In New Jersey, restraining orders are taken extremely seriously by law enforcement and by the courts. Final restraining order hearings, generally speaking, must be held within 30 days of issuance of the TRO. While there are exceptions to this rule, generally speaking, domestic violence restraining order cases are supposed to move in the courts within 30 days, if they don’t they are deemed to be “over goal” by the court system. This means that a lot of pressure is placed upon Judges overseeing restraining order matters to ensure that they are heard quickly.
The FRO hearing is actually a trial that proceeds much like any other trial in the New Jersey court system. Both the victim and the defendant can call witnesses and both are permitted the right to cross-examine witnesses. In addition, both sides can introduce evidence in the form of documents, text messages, emails, videos and other forms of physical evidence.
FRO hearings are bench trials. This means that a Superior Court Judge presides over the matter and acts as both Judge of the facts and Judge of the law. There are no juries in restraining order matters in New Jersey. Once the Judge hears all of the evidence the Judge decides whether to issue the FRO. If the Judge determines that: 1. there is jurisdiction for the restraining order; 2. that the defendant committed one of the 19 “predicate acts” of domestic violence listed above; and 3. that a restraining order is necessary to prevent future acts of domestic violence, then the Judge will issue the FRO. If the Judge finds that one or more of these conditions have not been met, then the Judge will deny the FRO and the TRO will be dismissed along with the temporary restraints associated with the TRO.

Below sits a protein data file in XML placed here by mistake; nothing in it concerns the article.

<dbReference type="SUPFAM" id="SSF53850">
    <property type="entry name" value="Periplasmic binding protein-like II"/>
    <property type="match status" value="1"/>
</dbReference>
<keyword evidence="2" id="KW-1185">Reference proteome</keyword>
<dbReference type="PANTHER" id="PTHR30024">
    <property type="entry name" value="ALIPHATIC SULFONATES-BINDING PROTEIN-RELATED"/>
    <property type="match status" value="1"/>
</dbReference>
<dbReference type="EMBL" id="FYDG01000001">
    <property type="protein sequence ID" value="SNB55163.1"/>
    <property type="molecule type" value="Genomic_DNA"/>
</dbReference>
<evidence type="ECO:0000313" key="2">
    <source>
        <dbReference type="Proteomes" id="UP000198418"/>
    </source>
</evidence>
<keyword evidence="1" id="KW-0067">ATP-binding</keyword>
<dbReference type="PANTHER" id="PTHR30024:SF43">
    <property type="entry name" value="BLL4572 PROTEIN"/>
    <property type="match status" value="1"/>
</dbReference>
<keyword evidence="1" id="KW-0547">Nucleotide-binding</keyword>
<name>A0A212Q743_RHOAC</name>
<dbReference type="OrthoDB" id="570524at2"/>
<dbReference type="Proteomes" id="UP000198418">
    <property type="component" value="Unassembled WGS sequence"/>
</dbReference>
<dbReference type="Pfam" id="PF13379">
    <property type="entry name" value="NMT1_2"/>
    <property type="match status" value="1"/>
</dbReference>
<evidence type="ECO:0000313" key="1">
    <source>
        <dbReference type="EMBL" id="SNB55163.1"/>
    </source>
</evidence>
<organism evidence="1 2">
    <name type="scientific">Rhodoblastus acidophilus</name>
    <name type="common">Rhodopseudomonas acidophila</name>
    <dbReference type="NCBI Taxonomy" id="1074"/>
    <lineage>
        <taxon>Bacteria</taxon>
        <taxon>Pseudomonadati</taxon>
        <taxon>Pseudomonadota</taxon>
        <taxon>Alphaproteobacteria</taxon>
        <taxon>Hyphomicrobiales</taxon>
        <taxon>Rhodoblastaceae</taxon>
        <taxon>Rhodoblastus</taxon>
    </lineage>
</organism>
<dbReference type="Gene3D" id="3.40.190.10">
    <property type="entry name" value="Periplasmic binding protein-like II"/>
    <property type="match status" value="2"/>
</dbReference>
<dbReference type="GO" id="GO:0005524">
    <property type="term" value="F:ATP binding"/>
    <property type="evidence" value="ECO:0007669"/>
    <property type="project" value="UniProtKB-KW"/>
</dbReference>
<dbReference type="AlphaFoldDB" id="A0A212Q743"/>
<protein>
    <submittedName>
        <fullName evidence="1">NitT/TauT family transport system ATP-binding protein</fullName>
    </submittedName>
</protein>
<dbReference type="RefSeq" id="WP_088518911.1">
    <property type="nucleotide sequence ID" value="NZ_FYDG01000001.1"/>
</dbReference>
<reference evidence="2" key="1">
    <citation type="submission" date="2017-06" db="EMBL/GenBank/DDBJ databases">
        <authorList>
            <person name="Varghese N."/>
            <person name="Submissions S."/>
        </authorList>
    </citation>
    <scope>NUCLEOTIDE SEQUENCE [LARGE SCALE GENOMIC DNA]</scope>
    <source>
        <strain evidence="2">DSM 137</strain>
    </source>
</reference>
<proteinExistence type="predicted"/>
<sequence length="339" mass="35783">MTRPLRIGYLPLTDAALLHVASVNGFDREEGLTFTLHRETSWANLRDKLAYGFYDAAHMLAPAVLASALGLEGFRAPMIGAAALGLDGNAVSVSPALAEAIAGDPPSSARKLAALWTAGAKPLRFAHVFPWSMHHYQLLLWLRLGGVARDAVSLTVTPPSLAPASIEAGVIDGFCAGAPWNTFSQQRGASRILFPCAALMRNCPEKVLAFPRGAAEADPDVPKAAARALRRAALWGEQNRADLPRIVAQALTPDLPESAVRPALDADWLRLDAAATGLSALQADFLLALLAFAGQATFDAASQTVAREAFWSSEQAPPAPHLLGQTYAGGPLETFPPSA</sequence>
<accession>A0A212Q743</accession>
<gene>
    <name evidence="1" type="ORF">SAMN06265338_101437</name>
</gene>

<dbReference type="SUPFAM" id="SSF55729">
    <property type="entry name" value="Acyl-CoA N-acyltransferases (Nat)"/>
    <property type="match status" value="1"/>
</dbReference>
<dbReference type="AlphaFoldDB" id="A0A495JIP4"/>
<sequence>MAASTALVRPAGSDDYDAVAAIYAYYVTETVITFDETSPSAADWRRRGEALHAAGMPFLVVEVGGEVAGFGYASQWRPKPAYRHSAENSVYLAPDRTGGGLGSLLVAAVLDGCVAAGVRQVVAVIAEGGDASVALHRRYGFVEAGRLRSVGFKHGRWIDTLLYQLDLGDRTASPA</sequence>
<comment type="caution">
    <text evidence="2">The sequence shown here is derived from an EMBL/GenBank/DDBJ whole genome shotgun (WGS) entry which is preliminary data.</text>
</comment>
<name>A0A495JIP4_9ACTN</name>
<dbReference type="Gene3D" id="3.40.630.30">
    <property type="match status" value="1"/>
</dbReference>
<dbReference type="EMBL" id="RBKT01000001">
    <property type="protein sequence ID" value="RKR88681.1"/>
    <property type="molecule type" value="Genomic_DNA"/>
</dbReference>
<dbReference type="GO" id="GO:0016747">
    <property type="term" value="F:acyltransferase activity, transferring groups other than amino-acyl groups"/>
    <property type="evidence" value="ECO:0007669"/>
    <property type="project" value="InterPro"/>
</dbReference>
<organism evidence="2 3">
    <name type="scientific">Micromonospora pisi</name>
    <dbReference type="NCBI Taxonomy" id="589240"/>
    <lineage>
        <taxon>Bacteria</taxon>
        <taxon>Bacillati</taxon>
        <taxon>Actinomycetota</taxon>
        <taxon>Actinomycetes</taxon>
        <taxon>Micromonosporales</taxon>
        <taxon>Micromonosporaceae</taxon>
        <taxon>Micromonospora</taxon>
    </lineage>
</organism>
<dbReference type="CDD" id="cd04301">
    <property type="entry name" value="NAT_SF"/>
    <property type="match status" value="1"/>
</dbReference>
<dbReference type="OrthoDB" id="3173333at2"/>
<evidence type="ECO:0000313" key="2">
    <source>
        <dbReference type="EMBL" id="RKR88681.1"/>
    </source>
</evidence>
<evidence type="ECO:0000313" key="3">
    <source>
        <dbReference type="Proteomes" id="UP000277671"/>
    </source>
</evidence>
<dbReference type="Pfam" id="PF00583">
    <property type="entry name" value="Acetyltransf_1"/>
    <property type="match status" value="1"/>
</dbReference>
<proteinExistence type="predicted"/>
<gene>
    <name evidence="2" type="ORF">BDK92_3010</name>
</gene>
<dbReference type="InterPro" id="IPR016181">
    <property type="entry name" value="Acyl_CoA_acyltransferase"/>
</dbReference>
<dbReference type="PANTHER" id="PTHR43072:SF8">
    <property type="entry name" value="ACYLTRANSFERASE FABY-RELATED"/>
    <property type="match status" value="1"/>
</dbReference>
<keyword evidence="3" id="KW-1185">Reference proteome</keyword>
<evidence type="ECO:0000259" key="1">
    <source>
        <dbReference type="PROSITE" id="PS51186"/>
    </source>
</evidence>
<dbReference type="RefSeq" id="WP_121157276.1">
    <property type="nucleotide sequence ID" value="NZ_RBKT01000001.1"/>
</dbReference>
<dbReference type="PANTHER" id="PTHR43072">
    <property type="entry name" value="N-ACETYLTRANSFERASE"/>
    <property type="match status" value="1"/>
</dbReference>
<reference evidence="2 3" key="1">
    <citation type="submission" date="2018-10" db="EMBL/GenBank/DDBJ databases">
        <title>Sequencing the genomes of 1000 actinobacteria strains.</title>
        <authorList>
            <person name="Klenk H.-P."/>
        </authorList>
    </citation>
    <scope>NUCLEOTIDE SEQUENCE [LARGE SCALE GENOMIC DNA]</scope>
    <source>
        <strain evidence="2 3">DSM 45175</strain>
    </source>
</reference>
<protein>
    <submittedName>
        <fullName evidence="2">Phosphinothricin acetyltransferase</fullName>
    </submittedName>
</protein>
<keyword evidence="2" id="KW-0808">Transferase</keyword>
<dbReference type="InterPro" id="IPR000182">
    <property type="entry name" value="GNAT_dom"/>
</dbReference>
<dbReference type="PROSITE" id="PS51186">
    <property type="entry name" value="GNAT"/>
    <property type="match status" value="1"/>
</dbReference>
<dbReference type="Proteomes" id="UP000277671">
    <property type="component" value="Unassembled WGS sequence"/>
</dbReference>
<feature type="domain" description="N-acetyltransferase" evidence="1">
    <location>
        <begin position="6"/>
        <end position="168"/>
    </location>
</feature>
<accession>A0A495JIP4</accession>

Consequences of a FRO in New Jersey
If the Judge issues the FRO, the defendant will be permanently barred from having any kind of contact with the victim as well as any other individuals the Judge believes need protection from the defendant. Many times these additional individuals are children that the parties have in common. The FRO will also usually permanently bar the defendant from the victim’s residence and workplace. In addition to these restraints, the FRO will require the defendant’s name to be placed in a domestic violence registry maintained by New Jersey’s Administrative Office of the Courts. A FRO also often requires a defendant to permanently surrender all firearms. The Court can impose additional restraints upon issuing a FRO including an award of attorney’s fees and costs as well as anger management and therapy specifically designed to address domestic violence. The above examples represent some of the more common examples of restraints imposed by the Court after issuing a FRO.
At Brickfield and Donahue we routinely prosecute and defend restraining order matters on behalf of both victims of Domestic Violence and on behalf of those accused of Domestic Violence. The law in New Jersey is very technical and the consequences can be dramatic. Call us for a free consultation at (201) 574-7919.